According to a recent AHIMA survey, more patients are accessing their health data through health IT and patient portals, but much more needs to be done. Overall, 82 percent of patients say they have logged into their provider’s patient portal at least once, which is up from 5 percent in 2013.
While this number is certainly trending in the right direction, the study found that those patients that did not use the portal, reported a general disinterest for managing their own health records, as well as uncertainty about how to use the portal in the first place.
To be successful, the AHIMA stated that patient satisfaction must be a core driver in the access and usage of portals.
“Satisfaction with portal use by both providers and patients is a needed attribute for portals to succeed,” the researchers wrote in a report accompanying their presentation. “Studies indicate mixed results on patient satisfaction. This finding is of concern because satisfaction is an important driver of portal use and acceptance.”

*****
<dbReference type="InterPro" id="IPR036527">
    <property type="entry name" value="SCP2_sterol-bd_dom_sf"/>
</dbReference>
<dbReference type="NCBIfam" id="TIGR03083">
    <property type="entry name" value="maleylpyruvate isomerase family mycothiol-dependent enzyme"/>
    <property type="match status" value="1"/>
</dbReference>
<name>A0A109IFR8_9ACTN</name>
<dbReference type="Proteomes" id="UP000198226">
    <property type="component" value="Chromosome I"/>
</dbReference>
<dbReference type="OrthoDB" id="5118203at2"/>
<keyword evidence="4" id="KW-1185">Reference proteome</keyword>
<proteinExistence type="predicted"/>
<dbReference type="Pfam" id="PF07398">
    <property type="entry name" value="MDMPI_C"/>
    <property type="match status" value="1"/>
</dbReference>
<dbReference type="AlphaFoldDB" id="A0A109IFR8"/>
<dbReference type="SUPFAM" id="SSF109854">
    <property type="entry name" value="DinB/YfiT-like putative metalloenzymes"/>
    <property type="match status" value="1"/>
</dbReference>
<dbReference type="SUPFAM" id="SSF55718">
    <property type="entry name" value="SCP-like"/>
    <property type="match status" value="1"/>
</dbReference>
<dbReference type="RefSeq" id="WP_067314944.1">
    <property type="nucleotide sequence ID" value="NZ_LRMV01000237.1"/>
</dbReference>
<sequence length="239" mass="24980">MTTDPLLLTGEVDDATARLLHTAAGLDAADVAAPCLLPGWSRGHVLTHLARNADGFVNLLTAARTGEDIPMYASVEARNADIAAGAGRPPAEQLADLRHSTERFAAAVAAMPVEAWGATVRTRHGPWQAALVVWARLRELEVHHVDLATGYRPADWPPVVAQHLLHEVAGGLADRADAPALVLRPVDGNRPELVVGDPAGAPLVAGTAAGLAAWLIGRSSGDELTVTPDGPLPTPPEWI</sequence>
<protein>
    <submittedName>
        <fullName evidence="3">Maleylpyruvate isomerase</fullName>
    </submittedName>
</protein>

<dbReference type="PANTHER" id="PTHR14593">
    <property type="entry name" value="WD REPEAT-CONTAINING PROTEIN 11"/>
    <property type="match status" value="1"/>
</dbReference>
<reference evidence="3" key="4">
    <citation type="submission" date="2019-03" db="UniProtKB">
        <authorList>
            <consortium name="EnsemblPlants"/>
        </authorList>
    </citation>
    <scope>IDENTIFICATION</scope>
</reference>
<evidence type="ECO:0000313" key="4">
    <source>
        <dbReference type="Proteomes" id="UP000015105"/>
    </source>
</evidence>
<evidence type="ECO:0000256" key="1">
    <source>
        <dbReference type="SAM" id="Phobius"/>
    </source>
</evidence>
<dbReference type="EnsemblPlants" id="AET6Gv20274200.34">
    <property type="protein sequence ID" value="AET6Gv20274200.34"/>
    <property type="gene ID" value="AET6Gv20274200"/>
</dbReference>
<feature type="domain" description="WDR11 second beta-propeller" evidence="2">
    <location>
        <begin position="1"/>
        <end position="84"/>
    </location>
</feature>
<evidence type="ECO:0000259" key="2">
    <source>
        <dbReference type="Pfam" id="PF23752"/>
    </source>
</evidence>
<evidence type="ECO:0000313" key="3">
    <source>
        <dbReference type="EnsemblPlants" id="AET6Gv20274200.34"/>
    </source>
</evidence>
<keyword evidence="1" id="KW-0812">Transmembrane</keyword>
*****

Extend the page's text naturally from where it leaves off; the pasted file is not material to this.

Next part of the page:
To overcome this challenge, we would point to the new paradigm shift in health IT, where it “takes a village” to succeed – with every organization in the care continuum working in concert.
In addition, patient portals need to be easy to use.
For example, the RosettaHealth Patient Portal offers an easy sign-up – just a PIN and some personal information is all that's needed to get started. Its intuitive design also means patients are more apt to use the portal for viewing records and messaging providers.
The RosettaHealth Patient Portal is also fully compliant with HIPAA, Meaningful Use, DirectTrust.org and BlueButton. This ensures that patients can send and receive health records without the office staff having to fax or mail records, and the complete summary records are accessible by date of visit.
With any Health IT innovation shift, it is bound to take time for user adoption to fully come to life. As indicated by this report, patient portal usage is headed in the right direction, but there’s more that could be done to drive adoption.
As with anything in life, it’s often the simplest solutions that are the best.